Prostacyclin analogs and PDE 5 inhibitors synergistically stimulate ATP release from human RBCs

Researchers at Saint Louis University School of Medicine have discovered a novel interaction between prostacyclin (PGI2) analogs and phosphodiesterase 5 (PDE5) inhibitors, two groups of drugs used in the treatment of pulmonary arterial hypertension (PAH). They found that, in combination, these drugs stimulate enhanced release of a potent vasodilator adenosine triphosphate (ATP) from human red blood cells (RBCs). Their study appears in the September 2013 issue of Experimental Biology and Medicine.

PAH is a chronic disorder characterized by sustained increases in pulmonary vascular resistance leading to pulmonary hypertension and right ventricular heart failure. Although the pathophysiology of PAH is not fully understood, the condition has a poor prognosis in the absence of pharmacological intervention. The major classes of drugs used to treat severe PAH include both PGI2 analogs and PDE5 inhibitors.

It is widely accepted that in vascular , PGI2 analogs dilate blood vessels by increasing cyclic adenosine 3',5' mono-phosphate (cAMP) while PDE5 increases cyclic guanosine 3',5' mono-phosphate (cGMP) by inhibiting its breakdown. However, human erythrocytes also express functional prostacyclin receptors (IPRs) and possess PDE5. The binding of PGI2 analogs to the erythrocyte IPR activates a well-defined signaling pathway that stimulates increases in cAMP and culminates in the release of the vasoactive molecule, adenosine 3'5' triphosphate (ATP). When released from circulating erythrocytes in the vascular lumen, ATP binds to receptors on the endothelium of pulmonary vessels resulting in the synthesis of vasodilators. Importantly, the levels of cAMP in the erythrocyte IPR signaling pathway are regulated by PDE3, a PDE that is inhibited by cGMP. Levels of cGMP in erythrocytes are regulated by PDE5.

Dr. Randy Sprague, senior author of this article, said "We hypothesized that increases in cGMP resulting from PDE5 inhibition would prevent the breakdown of IPR-mediated increases in cAMP leading to enhanced ATP release. The major finding of this study is that either of two chemically dissimilar inhibitors of PDE5 augment increases in cAMP and ATP release produced by incubation of erythrocytes with an IPR agonist, UT-15C (treprostinil). Dr. Stephanie Knebel, first author, said "Our results demonstrate a new role for both prostacyclin analogs and PDE5 inhibitors in the regulation of IPR-mediated increases in cAMP and ATP release from human erythrocytes." These findings have implications for the development of new therapeutic approaches to the treatment of conditions such as .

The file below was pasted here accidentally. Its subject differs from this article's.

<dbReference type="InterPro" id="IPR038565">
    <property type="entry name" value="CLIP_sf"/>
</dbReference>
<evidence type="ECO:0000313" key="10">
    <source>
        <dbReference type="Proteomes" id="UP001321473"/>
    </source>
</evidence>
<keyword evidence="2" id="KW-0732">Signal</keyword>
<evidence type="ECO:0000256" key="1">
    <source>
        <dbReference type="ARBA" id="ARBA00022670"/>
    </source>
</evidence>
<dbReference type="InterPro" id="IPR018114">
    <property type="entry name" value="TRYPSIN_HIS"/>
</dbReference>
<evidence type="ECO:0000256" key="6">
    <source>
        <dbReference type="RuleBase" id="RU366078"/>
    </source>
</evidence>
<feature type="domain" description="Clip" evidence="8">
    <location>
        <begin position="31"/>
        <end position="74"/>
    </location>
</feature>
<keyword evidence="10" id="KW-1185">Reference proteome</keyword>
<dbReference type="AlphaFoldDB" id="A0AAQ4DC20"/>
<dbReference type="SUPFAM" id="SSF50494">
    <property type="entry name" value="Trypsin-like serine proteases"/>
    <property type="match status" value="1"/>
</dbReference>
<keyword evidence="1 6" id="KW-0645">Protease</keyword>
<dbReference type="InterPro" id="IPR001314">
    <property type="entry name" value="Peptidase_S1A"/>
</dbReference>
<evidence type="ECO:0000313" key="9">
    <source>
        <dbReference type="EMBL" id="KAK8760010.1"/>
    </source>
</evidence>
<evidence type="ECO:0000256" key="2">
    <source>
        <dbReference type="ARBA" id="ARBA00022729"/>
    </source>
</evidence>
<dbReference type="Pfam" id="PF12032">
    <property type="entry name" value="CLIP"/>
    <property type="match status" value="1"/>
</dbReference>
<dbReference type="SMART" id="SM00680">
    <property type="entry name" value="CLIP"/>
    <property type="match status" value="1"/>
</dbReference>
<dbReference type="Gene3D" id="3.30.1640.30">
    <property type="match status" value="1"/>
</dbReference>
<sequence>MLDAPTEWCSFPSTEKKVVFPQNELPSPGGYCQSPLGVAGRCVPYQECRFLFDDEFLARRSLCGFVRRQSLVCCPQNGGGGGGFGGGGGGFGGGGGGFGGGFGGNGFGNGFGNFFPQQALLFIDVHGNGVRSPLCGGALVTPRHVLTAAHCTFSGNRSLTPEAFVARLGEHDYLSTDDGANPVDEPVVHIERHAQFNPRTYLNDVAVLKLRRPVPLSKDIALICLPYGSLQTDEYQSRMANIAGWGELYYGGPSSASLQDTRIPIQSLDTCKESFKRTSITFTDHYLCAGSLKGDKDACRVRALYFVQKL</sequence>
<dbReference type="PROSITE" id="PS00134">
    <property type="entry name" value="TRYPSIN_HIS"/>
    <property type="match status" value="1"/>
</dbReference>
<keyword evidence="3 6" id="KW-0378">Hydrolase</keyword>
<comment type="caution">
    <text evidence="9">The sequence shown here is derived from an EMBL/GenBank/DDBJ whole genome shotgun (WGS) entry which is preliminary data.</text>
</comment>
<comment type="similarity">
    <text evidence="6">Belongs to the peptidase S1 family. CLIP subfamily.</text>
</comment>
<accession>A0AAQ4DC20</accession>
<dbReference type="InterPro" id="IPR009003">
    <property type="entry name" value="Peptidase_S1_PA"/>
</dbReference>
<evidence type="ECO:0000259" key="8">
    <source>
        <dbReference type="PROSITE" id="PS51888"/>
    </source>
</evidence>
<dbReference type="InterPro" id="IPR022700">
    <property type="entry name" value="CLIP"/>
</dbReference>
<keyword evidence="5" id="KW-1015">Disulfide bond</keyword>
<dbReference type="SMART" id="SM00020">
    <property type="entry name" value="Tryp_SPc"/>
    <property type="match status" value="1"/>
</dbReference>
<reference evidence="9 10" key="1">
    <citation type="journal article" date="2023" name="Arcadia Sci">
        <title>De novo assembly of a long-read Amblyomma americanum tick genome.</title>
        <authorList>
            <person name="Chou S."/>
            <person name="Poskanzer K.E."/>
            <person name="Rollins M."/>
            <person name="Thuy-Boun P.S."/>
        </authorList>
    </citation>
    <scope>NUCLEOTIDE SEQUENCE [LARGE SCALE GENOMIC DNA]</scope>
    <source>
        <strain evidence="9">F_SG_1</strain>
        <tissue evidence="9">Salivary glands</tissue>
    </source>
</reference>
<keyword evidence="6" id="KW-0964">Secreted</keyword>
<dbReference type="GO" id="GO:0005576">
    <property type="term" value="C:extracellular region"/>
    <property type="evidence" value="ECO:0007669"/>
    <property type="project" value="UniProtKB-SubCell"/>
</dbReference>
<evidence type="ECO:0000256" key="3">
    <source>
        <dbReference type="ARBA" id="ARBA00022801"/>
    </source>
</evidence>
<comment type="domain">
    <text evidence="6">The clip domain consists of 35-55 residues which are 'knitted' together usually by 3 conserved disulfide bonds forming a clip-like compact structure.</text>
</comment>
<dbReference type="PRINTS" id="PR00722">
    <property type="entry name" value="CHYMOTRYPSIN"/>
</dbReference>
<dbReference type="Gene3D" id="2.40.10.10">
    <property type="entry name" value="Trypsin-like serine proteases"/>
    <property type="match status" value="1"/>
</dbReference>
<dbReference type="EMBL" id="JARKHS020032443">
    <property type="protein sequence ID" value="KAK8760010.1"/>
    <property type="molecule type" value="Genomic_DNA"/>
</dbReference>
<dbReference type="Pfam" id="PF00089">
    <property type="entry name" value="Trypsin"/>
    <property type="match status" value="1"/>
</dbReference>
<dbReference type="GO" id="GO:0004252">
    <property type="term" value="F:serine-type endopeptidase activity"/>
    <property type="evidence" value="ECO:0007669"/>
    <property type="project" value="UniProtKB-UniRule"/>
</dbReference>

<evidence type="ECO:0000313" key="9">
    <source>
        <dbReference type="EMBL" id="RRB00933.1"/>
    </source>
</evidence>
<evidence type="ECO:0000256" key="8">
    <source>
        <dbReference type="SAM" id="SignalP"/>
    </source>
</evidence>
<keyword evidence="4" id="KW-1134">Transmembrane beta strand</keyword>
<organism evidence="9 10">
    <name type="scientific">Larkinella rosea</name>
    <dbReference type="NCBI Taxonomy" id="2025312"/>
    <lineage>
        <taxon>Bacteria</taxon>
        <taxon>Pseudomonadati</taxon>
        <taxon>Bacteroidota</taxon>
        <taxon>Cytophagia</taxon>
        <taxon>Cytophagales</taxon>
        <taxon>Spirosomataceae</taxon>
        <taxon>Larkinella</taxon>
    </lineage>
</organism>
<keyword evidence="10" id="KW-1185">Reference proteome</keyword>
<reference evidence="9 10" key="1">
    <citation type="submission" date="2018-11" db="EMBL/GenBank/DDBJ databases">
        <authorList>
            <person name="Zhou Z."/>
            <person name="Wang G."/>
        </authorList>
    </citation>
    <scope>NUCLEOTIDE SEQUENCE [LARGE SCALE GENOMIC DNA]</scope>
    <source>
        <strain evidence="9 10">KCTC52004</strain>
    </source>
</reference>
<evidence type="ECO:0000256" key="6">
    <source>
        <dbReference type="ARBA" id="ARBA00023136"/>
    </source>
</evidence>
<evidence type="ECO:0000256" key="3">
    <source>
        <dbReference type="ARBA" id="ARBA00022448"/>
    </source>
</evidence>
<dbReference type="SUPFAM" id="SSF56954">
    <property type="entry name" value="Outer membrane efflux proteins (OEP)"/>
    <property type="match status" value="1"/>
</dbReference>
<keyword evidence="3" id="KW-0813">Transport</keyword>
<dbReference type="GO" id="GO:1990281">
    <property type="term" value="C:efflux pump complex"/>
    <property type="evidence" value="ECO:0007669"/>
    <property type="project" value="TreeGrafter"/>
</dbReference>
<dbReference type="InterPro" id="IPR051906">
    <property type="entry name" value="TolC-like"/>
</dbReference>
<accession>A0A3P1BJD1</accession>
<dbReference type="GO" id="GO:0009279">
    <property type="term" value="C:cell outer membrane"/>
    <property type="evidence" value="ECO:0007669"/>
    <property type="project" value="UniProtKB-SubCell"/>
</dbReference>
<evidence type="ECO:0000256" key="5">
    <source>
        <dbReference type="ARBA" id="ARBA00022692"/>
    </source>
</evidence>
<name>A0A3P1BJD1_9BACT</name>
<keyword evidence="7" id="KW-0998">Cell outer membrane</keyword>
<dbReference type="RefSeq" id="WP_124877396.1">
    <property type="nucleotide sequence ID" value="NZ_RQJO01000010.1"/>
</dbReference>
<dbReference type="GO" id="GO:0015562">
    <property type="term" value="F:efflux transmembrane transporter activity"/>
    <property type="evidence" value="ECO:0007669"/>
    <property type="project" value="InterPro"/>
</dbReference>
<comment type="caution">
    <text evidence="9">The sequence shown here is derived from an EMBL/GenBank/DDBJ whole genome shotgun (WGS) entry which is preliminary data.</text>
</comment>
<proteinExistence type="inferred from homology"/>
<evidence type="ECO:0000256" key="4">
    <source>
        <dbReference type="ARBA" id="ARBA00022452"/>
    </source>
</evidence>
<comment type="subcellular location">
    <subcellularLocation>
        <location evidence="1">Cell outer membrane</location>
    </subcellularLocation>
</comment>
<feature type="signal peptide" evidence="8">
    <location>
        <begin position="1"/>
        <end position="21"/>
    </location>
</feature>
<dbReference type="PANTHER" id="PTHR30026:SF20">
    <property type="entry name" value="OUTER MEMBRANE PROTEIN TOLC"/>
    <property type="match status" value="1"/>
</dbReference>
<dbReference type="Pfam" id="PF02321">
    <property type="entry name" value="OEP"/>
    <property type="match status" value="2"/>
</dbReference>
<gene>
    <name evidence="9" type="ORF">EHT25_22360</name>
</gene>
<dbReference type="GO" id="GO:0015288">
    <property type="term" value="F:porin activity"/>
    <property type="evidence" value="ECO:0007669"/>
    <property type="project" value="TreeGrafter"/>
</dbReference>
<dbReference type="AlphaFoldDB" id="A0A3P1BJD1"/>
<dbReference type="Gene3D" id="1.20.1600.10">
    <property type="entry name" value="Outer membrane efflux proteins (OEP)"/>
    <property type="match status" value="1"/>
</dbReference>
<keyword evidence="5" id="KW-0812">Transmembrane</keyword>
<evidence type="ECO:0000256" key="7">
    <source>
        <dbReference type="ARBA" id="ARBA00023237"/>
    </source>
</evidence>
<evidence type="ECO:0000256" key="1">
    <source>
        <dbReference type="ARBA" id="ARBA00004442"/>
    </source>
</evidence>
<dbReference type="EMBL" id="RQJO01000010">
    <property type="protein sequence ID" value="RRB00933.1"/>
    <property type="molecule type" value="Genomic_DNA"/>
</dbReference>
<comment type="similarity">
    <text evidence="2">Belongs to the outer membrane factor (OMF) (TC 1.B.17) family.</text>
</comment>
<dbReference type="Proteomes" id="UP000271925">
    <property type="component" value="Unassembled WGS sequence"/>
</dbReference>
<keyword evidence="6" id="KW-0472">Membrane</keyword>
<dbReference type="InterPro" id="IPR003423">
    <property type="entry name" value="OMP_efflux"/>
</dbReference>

Dr. Steven R. Goodman, Editor-in-Chief of Experimental Biology and Medicine, said "This intriguing study by Knebel et al has demonstrated that both PDE5 inhibitors and prostacyclin analogs are involved in the prostacyclin receptor dependent release of cAMP and ATP for human RBCs. Their results suggest new therapeutic approaches for the treatment of pulmonary arterial hypertension".

add to favorites email to friend print save as pdf

Related Stories

A possible role for Smurf1 in pulmonary arterial hypertension

Jun 21, 2010

Pulmonary arterial hypertension (PAH) is a progressive disease, marked by shortness of breath and fatigue which can be fatal if untreated. Increased pressure in the pulmonary artery and its branches is associated with dysfunctional ...

New genetic cause of pulmonary hypertension identified

Jul 24, 2013

Columbia University Medical Center (CUMC) scientists have identified new genetic mutations that can cause pulmonary arterial hypertension (PAH), a rare fatal disease characterized by high blood pressure in the lungs. The ...

Recommended for you

Growing a blood vessel in a week

Oct 24, 2014

The technology for creating new tissues from stem cells has taken a giant leap forward. Three tablespoons of blood are all that is needed to grow a brand new blood vessel in just seven days. This is shown ...

Testing time for stem cells

Oct 24, 2014

DefiniGEN is one of the first commercial opportunities to arise from Cambridge's expertise in stem cell research. Here, we look at some of the fundamental research that enables it to supply liver and pancreatic ...

Team finds key signaling pathway in cause of preeclampsia

Oct 23, 2014

A team of researchers led by a Wayne State University School of Medicine associate professor of obstetrics and gynecology has published findings that provide novel insight into the cause of preeclampsia, the leading cause ...

Rapid test to diagnose severe sepsis

Oct 23, 2014

A new test, developed by University of British Columbia researchers, could help physicians predict within an hour if a patient will develop severe sepsis so they can begin treatment immediately.

User comments